On Saturday, April 24, at the Los Angeles Times Festival of Books on campus, UCLA Professor Geoffrey Robinson will participate in a discussion of "History: Rising Above Oppression." Robinson is the author of "If You Leave Us Here, We Will Die: How Genocide Was Stopped in East Timor" (Princeton University Press, 2010). The discussion will take place at 11 a.m. in Haines 39.
On Sunday, April 25, at the Los Angeles Times Festival of Books on campus, UCLA Professor Emerita Joyce Appleby will participate in a panel discussion on the U.S. economy. Appleby is the author, most recently, of "The Relentless Revolution: a History of Capitalism" (Norton, 2010). The discussion on Sunday will take place at 11 a.m. in Haines 39.
On Sunday, April 25, at the Los Angeles Times Festival of Books on campus, UCLA Professor Richard Baum will participate in a discussion on "China: The Next Super Power? with three other panelists. Baum is the author, most recently, of "China Watcher: Confessions of a Peking Tom" (University of Washington, 2010). The discussion on Sunday will take place at noon in Young Hall CS 50.
Arellano, who holds a UCLA master's degree in Latin American Studies, has won awards for his observations on Orange County in the syndicated column, a book and radio appearances.
In less than 400 years, capitalism has generated unprecedented wealth and new forms of power, altered prevailing wisdom about human nature, and spread itself far beyond its improbable original setting, a process that the eminent historian Joyce Appleby describes in "The Relentless Revolution: a History of Capitalism" (Norton, 2010). Running all the way to the Global Financial Crisis of 2008, the history pauses on the lives of industrialists, adventurers and pamphleteers.
In the latest of a series of articles about the lives of Middle Eastern women for Maingate, the American University of Beirut's quarterly magazine, UCLA Fulbright coordinator Ann Kerr tells the story of her former roommate Naziha.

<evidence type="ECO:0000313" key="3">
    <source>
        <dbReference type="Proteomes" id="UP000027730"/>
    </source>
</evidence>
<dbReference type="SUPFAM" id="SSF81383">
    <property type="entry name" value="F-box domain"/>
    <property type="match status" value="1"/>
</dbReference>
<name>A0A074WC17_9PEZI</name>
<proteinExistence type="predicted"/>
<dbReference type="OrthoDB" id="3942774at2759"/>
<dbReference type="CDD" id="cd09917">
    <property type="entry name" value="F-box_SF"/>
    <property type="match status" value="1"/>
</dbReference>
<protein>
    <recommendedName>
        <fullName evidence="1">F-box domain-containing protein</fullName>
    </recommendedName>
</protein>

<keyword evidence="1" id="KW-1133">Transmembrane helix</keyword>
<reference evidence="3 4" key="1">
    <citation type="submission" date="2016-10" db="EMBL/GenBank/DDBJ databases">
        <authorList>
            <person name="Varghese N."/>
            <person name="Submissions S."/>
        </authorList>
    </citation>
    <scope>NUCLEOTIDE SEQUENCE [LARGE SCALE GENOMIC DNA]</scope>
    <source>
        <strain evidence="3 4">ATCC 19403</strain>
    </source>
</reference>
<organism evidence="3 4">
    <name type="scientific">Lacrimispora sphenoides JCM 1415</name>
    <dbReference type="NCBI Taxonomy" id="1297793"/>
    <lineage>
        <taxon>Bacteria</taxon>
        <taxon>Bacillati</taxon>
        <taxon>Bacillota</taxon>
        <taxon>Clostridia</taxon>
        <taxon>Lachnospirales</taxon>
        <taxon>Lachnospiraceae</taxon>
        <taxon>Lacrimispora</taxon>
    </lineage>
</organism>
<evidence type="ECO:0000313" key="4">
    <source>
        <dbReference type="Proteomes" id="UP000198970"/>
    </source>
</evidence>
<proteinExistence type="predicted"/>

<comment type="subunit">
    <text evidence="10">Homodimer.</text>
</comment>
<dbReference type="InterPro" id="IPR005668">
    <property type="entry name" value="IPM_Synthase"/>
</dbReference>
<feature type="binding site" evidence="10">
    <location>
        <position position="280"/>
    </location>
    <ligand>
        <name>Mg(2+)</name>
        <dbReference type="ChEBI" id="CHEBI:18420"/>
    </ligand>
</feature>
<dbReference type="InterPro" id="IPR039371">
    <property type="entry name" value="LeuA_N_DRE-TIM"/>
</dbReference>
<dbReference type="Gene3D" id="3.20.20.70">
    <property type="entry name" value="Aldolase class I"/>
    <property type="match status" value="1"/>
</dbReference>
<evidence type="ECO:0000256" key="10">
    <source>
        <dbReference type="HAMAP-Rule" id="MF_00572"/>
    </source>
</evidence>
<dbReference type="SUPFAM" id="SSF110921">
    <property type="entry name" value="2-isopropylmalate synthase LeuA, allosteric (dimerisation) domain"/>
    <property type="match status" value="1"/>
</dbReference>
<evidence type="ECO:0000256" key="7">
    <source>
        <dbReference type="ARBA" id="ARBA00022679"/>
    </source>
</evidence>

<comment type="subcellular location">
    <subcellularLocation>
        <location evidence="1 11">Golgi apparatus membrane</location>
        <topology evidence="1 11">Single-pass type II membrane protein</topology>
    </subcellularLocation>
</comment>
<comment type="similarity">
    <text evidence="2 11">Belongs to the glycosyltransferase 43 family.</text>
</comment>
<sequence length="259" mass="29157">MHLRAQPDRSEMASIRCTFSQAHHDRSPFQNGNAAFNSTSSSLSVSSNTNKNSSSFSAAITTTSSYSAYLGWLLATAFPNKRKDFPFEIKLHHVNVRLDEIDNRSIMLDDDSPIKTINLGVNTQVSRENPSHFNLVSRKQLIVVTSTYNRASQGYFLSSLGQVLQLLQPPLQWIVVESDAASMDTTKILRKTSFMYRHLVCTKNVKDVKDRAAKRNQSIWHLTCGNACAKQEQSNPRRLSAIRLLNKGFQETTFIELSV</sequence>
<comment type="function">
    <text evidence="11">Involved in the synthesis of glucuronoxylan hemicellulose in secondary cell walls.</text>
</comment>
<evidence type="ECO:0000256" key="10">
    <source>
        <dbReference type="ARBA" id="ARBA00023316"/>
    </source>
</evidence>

Nineteen students in an International Development Studies seminar enlisted UC faculty and staff for a forum and fundraiser on March 5.
UCLA faculty and other scholars will participate in a forum to discuss what can be done to ensure empowerment and security for Haiti's most vulnerable populations in the aftermath of that country's devastating earthquake. "Haiti Rising" will take place on Friday, March 5, 3-5 p.m. in the Broad Art Center courtyard in northeast campus. The event is open to the public and free of charge, but proceeds raised from food, refreshments, a slide show and an art auction will go to Haiti relief.
A multidisciplinary group of Korean studies experts engaged a UCLA audience in discussion of contemporary issues facing the peninsula, at a symposium sponsored by the Korean Cultural Center of Los Angeles.
Education Abroad Program participants used Facebook, Twitter and e-mail to contact friends and family, reports The Daily Bruin student newspaper.
UCLA Health System partnered with the Navy to staff a military hospital ship, the USNS Comfort, which docked at Port-au-Prince. The UCLA Operation Haiti team is now nearing the end of their two-week deployment.
The National Heritage Language Resource Center at UCLA hosts a major, first-of-its-kind conference on how to teach languages that are sidelined and stigmatized around the world, and honors a U.S. authority on bilingualism and teaching methodologies, Guadalupe Valdes of Stanford University.